The Mandaya is one of Mindanao’s surviving minority tribes of the Philippines. They live in the mountainous areas above the coastal town of Davao Oriental particularly in Boston, Cateel, Bagangga, Caraga and Manay. For many generations the Mandaya have woven cloth from fibers of native abaca tree, a variety of the banana family, which is abundant in the region. The finest grade of hemp extracted from abaca stalks is stripped pounded, combed then prepared for dyeing by tying thus, the word tie-dye. The dyes are made from mud, root and other organic materials. This cloth is known locally as dagmay. It is distinguished from other tribal weaving by the intricate figures and patterns depicting the folklores and religion of the tribe. The Mandaya have carried the human and crocodile motifs to their highest expression. The crocodile is held sacred as shown by the frequency with which it appears in their decorative design. This art is handed down from generation. There is no patterns copy. E…

Who are the Mandayas?

1. Mandaya, literally means “upstream or upland dweller”, is one of the natives in Eastern Mindanao particularly the province of Davao Oriental. The typical Mandaya has a fair complexion, black sawed teeth, relatively well-defined nose and, sometimes, aquiline.

Beliefs 2. The Mandayas believed on the two-fold principles of good and evil, which are represented by the good gods Mansilatan and Badla (father and son), and Pundaugnon and Malimbong (husband and wife) as the evil gods.
Dagmay Weaving and Rituals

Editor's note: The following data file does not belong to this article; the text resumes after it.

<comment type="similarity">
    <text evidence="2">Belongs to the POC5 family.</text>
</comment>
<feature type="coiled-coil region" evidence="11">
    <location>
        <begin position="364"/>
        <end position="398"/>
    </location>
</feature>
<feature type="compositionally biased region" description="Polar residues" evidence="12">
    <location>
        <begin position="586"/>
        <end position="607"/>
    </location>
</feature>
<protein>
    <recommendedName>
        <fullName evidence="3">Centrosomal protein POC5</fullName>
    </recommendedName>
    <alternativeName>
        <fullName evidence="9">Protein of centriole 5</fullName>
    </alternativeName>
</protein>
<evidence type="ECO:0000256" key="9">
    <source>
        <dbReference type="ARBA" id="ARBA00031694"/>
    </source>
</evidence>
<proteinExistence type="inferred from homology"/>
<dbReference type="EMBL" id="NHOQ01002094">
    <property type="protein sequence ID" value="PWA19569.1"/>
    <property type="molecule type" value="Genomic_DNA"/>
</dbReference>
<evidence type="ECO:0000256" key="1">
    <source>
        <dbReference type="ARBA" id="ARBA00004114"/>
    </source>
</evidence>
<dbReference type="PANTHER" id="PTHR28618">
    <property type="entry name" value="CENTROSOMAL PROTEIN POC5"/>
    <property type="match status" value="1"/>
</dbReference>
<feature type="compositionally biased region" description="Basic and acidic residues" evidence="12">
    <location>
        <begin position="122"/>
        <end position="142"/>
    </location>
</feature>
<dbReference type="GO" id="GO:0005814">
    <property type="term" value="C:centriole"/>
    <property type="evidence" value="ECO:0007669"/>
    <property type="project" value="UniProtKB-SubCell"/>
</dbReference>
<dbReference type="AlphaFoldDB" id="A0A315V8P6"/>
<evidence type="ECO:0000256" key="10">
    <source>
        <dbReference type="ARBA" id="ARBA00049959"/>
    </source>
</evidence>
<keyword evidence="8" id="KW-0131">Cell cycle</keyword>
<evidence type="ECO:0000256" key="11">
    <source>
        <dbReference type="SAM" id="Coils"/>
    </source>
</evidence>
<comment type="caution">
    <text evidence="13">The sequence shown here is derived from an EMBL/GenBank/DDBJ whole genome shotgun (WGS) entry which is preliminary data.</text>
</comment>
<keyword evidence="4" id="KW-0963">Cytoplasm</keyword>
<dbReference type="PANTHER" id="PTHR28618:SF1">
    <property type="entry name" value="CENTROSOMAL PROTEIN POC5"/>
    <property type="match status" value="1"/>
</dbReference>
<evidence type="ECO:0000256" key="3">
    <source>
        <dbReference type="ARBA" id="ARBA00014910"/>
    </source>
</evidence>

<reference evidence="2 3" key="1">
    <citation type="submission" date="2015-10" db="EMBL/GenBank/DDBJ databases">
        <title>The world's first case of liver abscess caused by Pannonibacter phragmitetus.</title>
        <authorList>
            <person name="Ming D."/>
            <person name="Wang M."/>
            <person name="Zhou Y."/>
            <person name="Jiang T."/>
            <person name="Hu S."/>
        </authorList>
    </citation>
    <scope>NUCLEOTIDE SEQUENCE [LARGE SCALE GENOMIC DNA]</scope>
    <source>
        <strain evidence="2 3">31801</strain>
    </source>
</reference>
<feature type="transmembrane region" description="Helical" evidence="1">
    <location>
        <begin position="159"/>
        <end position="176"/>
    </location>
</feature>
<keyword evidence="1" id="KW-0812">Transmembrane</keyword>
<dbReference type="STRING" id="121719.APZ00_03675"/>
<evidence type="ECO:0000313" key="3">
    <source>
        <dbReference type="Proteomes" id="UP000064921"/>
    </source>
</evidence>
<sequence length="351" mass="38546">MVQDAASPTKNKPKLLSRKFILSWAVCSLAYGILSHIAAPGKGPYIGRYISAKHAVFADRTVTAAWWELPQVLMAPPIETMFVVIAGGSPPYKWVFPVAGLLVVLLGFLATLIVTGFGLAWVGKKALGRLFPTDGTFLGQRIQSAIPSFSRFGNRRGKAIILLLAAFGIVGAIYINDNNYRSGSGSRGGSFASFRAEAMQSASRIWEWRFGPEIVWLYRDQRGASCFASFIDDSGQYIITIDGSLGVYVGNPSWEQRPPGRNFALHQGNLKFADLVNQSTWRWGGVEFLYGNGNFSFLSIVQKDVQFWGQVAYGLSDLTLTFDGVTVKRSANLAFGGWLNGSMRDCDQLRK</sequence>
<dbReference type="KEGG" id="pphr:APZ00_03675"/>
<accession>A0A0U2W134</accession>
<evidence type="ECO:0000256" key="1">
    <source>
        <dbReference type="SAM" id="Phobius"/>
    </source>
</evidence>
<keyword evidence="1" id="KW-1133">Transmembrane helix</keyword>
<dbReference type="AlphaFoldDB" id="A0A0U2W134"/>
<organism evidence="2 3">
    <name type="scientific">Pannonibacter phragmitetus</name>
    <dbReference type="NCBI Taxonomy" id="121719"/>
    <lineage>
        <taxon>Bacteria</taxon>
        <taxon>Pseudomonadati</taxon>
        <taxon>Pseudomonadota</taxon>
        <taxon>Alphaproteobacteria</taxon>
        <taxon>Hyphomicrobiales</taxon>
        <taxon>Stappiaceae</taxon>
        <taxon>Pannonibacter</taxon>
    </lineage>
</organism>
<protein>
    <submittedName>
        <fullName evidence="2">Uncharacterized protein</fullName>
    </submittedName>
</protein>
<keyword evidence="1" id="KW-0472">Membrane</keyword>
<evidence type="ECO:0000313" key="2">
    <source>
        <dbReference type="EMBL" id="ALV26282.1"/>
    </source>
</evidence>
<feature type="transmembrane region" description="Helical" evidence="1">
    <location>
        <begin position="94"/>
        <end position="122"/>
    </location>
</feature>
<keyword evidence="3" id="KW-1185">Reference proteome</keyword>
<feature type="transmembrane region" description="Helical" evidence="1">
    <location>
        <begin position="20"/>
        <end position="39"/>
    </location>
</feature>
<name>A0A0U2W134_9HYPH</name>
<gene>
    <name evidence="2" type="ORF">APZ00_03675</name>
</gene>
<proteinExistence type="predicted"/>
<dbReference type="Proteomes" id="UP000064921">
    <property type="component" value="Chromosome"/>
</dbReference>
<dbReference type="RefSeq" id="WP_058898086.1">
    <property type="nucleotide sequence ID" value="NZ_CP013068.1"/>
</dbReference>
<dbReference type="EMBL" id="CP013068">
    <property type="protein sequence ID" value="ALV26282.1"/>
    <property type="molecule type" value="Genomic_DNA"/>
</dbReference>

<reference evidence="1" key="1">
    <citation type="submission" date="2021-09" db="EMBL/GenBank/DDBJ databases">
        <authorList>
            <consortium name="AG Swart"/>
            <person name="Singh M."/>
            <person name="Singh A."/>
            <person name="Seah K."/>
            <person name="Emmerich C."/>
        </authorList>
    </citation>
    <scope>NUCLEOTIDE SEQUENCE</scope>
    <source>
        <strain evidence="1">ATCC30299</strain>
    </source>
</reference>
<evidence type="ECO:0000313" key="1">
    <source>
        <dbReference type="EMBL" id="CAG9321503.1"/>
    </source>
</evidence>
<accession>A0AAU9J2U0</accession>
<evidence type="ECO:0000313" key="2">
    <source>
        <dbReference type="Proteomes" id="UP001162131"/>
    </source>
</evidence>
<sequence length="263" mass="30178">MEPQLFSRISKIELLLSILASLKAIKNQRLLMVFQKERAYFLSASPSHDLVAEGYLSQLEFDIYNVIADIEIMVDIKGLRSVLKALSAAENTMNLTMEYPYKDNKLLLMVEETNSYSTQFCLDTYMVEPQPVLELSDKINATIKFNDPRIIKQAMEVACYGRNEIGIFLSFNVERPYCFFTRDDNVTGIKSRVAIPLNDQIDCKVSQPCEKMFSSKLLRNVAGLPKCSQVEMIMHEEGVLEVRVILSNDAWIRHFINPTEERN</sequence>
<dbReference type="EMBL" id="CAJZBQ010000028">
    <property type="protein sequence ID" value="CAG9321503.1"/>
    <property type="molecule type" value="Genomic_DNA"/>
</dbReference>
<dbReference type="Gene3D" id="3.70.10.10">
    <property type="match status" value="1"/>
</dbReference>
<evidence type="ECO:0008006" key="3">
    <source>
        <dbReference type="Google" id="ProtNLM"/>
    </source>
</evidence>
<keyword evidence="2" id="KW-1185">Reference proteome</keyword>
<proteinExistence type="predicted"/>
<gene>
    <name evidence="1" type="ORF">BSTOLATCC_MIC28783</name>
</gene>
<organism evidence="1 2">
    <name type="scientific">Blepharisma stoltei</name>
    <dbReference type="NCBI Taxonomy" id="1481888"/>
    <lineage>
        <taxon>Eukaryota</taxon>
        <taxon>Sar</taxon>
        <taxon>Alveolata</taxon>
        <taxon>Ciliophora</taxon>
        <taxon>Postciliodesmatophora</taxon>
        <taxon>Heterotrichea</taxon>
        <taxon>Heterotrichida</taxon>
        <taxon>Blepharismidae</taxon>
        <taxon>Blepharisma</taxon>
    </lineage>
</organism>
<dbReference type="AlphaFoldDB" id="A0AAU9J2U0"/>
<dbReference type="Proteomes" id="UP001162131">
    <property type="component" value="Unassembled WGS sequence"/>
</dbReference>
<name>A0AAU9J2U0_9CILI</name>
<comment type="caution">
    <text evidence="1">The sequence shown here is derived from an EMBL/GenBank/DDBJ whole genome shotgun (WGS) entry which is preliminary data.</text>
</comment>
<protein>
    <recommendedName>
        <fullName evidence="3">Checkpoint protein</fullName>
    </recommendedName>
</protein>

3.Known for their artistic embroidery, hand-woven costumes (dagmay) and animistic rituals, the Mandayas have distinctive literary and ritualistic devices to celebrate their tribal life and belief in the form of bayok (epic song or impromptu incantation), dawot (love song), uyog-uyog (lullaby) and ritualistic dance headed by the balyan or babailan (high priest or priestess) similar to shaman.

The Bird of Omen

4.The limocon or limoken, an endangered specie in the eastern part of Davao, is a…

Oyog-oyog: a Lullaby

Mandayas are known to be be music lovers. The folk songs reflects their intimate relationship with Mother earth and the attitude they have towards the environment and the world. Oyog-oyog is a folk song that deals with Pagka-iso (Childhood) and Gugma nang Ginikanan (Parental Love). Here's an Oyog-oyog:

Oyog-oyog, mag oyog-oyog . . .
Masinga nang Bullawan
Diyanay yagadadallawon
Baan sumngaw makawong
Dumallaw makagwa
Walla kaw sa pangubsa
Walla kaw sa pangkawasa,
Nang mallugon diabongan mo
Magaon na siollambodan mo;
Malaygon sa gigiba
Pugtok sa llollumpasi.

Walla sa pangungubsa
Wa sa pangawasa;

Awson pagpaka-indo
Ubson magpakagawa.

La - la - la- la - larin - larin . . .